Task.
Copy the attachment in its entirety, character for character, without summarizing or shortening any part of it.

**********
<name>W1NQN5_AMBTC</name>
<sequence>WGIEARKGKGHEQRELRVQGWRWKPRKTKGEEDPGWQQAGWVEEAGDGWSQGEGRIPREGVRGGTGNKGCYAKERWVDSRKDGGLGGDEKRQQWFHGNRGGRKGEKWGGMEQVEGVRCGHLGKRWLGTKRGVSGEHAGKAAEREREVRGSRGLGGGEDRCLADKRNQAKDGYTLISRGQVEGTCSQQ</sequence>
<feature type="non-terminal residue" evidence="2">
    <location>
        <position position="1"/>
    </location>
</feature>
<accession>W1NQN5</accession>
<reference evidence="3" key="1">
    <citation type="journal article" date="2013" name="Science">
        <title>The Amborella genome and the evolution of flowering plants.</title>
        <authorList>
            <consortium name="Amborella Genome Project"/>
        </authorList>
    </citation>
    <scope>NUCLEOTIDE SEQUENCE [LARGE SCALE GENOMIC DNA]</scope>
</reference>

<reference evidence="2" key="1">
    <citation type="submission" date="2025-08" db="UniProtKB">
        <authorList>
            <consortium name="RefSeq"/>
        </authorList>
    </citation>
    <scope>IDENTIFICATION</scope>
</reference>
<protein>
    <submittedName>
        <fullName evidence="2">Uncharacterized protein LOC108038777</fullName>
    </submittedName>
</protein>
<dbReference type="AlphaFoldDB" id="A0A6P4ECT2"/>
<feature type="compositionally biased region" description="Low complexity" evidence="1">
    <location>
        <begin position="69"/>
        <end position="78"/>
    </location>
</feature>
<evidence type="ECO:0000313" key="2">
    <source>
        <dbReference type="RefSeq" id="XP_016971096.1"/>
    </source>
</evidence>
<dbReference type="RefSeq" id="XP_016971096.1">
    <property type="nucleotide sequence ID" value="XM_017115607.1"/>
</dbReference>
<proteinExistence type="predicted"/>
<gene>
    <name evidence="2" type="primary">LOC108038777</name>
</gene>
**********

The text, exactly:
<name>W1NQN5_AMBTC</name>
<sequence>WGIEARKGKGHEQRELRVQGWRWKPRKTKGEEDPGWQQAGWVEEAGDGWSQGEGRIPREGVRGGTGNKGCYAKERWVDSRKDGGLGGDEKRQQWFHGNRGGRKGEKWGGMEQVEGVRCGHLGKRWLGTKRGVSGEHAGKAAEREREVRGSRGLGGGEDRCLADKRNQAKDGYTLISRGQVEGTCSQQ</sequence>
<feature type="non-terminal residue" evidence="2">
    <location>
        <position position="1"/>
    </location>
</feature>
<accession>W1NQN5</accession>
<reference evidence="3" key="1">
    <citation type="journal article" date="2013" name="Science">
        <title>The Amborella genome and the evolution of flowering plants.</title>
        <authorList>
            <consortium name="Amborella Genome Project"/>
        </authorList>
    </citation>
    <scope>NUCLEOTIDE SEQUENCE [LARGE SCALE GENOMIC DNA]</scope>
</reference>

<reference evidence="2" key="1">
    <citation type="submission" date="2025-08" db="UniProtKB">
        <authorList>
            <consortium name="RefSeq"/>
        </authorList>
    </citation>
    <scope>IDENTIFICATION</scope>
</reference>
<protein>
    <submittedName>
        <fullName evidence="2">Uncharacterized protein LOC108038777</fullName>
    </submittedName>
</protein>
<dbReference type="AlphaFoldDB" id="A0A6P4ECT2"/>
<feature type="compositionally biased region" description="Low complexity" evidence="1">
    <location>
        <begin position="69"/>
        <end position="78"/>
    </location>
</feature>
<evidence type="ECO:0000313" key="2">
    <source>
        <dbReference type="RefSeq" id="XP_016971096.1"/>
    </source>
</evidence>
<dbReference type="RefSeq" id="XP_016971096.1">
    <property type="nucleotide sequence ID" value="XM_017115607.1"/>
</dbReference>
<proteinExistence type="predicted"/>
<gene>
    <name evidence="2" type="primary">LOC108038777</name>
</gene>